Kids suffer under poverty, homelessness

There are some 45,600 children 17 and younger in Jackson County. They are everywhere, large and small, walking home from school, running on playgrounds, chattering to one another, energetic, resilient, filled with hope and promise.

Most are well cared for, go to school, and live their young lives relatively free from concerns.

But not all. Many struggle daily with obstacles that can seem all but insurmountable and face circumstances that are beyond their control. For some, an ever-present, wrenching fear defines their days, and uncertainty is etched into every expression.

What are the challenges facing those children in Jackson County who, for a myriad of reasons, exist on the frayed edges of our society? What is the content of their lives?


To grow up on the precipice of poverty is to live a fundamentally different life from children who grow up with relative affluence.

According to the 2009 federal poverty level threshold, a family of four, earning $22,050, is considered to be living in poverty. Oregon First for Children states that 7,025 children in Jackson County live in poverty. Almost 50 percent of the county's public school children are eligible to receive free or reduced-price lunches during the school year.

A family of four earning $44,000 is identified as low income. Thirty percent of Oregon families are low income, and nearly 40 percent of Oregon's children reside in a low-income family. One in 20 Oregon households reported "very low" food security, meaning families did not consume their normal diet because of lack of money for food. According to the Oregon Department of Human Services, one out of every seven Oregonians now receives food stamps to supplement their food budget.

The distress of working poor families has only been exacerbated by the current severe economic downturn, both locally and nationally, and the full impact of growing unemployment on families and their children is just beginning to be assessed.

But how does a child cope with the sustained and and daily undercurrents of financial instability with the attendant family stressors?

"For children, poverty can be characterized by hunger — hunger for food, for love, for warmth, for affection," writes Mary Curtis, executive director of the Family Nurturing Center, Jackson County's relief nursery. "Poverty can be a time of waning expectation and hope. It can impact physical health (lice, asthma, tooth decay) and mental health in multiple ways."

Growing up in a low-income family puts a child at risk. They score lower on standardized tests. They are more likely to have learning disabilities, repeat a grade, and more likely to drop out of school. They have limited access to health care and will more likely have chronic health care problems such as anemia or die in childhood.

Marlene Mish, executive director of Children's Advocacy Center, when asked how children who live in poverty cope, wrote, "Cope? These kids are in survival mode. They self-medicate their pain away. They look for love in all the wrong places. They get negative attention. They have low self-esteem and do not believe in a future that includes a big dream for them. They get angry and the rest is history. They start the cycle all over again." To take another path, commented Mish, requires an "extraordinary resilience and one person out there who believes in him or her."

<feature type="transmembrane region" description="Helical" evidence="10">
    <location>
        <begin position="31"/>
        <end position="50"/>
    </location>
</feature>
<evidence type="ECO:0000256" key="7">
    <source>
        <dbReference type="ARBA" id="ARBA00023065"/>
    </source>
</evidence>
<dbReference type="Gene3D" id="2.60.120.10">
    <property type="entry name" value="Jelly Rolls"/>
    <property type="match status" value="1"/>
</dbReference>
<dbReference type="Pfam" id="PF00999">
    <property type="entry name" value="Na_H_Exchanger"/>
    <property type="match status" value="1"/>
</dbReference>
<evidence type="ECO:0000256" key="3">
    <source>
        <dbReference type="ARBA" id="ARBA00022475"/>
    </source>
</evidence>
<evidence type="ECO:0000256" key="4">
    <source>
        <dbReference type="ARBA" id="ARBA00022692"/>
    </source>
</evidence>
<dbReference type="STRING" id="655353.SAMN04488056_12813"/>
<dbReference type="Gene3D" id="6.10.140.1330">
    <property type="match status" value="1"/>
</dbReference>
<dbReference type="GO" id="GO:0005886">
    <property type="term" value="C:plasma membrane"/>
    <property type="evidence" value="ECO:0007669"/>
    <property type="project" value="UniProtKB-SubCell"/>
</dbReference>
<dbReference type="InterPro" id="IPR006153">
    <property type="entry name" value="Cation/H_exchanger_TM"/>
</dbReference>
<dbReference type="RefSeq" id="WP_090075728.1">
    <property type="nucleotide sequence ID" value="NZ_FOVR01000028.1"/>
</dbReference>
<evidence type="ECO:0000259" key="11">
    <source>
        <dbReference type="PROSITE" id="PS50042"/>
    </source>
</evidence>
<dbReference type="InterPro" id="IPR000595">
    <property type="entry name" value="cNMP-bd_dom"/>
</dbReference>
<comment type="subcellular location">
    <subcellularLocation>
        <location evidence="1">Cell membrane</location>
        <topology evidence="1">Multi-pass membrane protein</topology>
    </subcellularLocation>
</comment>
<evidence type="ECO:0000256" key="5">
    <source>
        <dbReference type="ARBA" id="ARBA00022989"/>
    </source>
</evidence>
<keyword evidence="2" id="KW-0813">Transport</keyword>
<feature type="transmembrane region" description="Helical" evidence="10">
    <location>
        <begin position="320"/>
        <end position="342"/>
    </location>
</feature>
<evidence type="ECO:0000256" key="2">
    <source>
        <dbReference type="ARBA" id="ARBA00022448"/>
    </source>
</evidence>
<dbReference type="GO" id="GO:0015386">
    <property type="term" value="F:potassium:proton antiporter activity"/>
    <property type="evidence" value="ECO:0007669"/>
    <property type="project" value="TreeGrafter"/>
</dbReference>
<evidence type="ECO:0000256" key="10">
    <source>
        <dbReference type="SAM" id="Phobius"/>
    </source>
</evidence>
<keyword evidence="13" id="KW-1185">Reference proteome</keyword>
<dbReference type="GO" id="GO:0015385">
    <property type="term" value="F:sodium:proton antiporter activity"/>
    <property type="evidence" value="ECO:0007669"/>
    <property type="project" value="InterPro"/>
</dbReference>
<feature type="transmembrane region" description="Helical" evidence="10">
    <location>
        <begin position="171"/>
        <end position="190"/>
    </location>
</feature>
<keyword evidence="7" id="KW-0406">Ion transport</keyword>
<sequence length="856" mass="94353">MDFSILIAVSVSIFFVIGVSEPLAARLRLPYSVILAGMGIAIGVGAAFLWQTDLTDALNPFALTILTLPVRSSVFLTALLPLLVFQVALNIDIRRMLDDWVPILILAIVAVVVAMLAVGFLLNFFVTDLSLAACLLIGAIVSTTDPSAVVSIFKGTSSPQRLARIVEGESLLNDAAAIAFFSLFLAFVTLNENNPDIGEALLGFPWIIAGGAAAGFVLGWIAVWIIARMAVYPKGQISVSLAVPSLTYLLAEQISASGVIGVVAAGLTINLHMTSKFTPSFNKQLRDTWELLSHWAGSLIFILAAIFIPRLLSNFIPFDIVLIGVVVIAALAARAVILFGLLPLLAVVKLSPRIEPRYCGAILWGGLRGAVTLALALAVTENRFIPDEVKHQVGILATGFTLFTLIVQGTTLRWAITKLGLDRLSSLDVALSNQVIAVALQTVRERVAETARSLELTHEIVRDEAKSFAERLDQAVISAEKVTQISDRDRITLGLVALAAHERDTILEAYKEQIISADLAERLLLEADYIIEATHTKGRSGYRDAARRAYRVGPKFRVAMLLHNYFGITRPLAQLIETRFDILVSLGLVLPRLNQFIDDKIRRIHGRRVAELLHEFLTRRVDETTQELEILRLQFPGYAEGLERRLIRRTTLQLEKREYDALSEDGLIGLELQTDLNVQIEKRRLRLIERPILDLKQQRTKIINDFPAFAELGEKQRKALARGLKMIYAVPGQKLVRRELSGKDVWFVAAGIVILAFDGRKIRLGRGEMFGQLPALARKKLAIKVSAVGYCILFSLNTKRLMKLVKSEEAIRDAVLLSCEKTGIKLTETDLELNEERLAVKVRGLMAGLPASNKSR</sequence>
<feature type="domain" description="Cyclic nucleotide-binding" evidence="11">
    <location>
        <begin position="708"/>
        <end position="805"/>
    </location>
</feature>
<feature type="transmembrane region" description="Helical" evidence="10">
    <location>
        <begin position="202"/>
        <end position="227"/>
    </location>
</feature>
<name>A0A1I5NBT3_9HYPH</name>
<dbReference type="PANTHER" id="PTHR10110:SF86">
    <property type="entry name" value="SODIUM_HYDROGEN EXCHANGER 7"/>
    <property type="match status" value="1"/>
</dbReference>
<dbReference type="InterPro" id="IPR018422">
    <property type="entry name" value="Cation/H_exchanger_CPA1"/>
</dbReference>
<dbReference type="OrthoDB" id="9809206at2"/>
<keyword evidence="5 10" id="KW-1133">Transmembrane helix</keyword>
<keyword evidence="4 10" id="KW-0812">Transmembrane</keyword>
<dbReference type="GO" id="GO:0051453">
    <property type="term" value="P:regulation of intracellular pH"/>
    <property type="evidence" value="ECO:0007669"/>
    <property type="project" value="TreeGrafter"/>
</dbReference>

Homeless children

Nationally, before the current recession, it was estimated that 1.6 million people, including 340,000 children, were homeless, many living on the streets, in cars or in shelters. Some are alone, others cling, precariously, to their families. Their numbers continue to increase.

While it is all but impossible to have an accurate count of homeless children in Jackson County, the League of Women Voters' 2005 study estimates that some 24,000 Oregon youths, ages 12 to 21, lack a stable residence and are living away from their parent or guardian. Most are not in contact with service agencies.

"They often have no address, identification documents and no parental assistance in financial matters," according to the study. "Many have lost or severed contact with their parents or extended family."

Mary Ferrell, director of the Maslow Project, a local agency that works with children and families who cannot meet their basic needs, writes, "Many of our children have no place to go at night, sleeping in cars, hotel rooms, couch surfing and some camping in the parks and greenways. They find 'street family members' for protection and support. They get their belongings stolen frequently and often struggle to hold onto important documents creating problems when applying for jobs and services.

"They have no place to do homework at night and many are too preoccupied with basic survival concerns to sit through daily classes at school — where their next meal is coming from, how to wash clothes, how to get to school. The city bus costs between $35 to $70 a month. Some are living with their parents in motels and shelters, or doubled up with another family. Some have been kicked out, run away or separated from their families, almost always due to family dysfunction: substance abuse, domestic violence, mental health issues, or poverty-related issues.

"Most are not homeless by choice and if they are it is because that is a better alternative to what they left."

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